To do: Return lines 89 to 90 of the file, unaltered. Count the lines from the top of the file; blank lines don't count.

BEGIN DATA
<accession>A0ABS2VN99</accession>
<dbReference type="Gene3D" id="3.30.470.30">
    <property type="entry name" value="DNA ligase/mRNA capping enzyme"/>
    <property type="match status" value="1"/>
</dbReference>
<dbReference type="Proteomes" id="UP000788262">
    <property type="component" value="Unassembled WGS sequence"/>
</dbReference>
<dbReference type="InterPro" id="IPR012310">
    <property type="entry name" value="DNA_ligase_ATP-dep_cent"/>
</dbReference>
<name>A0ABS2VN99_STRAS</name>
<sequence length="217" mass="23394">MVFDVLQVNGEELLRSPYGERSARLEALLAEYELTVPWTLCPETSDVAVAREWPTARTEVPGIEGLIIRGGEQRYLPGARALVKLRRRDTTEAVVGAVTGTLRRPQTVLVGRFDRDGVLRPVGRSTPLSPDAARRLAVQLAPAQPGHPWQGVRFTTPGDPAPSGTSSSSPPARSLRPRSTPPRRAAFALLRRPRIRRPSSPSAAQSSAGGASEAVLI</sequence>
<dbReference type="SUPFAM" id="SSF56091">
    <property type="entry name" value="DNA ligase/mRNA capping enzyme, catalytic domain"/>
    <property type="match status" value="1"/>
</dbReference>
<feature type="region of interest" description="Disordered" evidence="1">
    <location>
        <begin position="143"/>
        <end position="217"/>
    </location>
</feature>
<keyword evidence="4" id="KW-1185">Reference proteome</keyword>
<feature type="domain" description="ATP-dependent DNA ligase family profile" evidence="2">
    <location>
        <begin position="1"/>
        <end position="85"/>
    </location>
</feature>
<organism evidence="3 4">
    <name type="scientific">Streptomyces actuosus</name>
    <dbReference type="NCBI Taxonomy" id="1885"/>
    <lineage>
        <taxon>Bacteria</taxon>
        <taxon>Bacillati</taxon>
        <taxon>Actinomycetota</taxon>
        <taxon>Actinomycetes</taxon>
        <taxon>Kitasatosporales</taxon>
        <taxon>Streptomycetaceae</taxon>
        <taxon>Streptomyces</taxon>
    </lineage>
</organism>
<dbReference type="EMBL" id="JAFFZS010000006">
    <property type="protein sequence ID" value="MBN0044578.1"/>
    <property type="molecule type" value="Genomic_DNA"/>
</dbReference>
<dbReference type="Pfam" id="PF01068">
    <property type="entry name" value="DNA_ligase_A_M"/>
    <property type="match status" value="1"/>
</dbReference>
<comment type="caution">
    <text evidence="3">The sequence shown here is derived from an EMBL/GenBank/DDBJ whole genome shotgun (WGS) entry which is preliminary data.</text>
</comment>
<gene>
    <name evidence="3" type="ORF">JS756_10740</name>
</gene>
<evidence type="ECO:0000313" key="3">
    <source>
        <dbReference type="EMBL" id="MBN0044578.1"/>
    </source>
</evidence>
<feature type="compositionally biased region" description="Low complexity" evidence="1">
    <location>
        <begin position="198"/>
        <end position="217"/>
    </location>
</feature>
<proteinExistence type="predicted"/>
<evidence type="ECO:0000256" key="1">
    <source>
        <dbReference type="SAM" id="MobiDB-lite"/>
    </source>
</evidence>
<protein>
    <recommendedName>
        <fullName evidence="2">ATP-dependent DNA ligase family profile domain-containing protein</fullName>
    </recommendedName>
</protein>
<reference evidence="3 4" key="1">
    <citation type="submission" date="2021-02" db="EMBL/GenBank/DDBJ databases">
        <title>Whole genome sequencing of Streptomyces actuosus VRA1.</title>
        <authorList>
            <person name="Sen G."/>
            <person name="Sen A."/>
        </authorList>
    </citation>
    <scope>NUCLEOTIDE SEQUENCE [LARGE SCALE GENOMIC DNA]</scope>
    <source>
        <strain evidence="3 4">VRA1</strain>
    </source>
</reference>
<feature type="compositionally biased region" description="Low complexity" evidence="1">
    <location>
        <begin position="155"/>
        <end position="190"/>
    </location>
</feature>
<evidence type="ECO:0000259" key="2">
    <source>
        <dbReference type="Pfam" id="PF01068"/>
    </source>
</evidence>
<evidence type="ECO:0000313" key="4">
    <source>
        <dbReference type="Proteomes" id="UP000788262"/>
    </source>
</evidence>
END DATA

    <source>
        <strain evidence="3 4">VRA1</strain>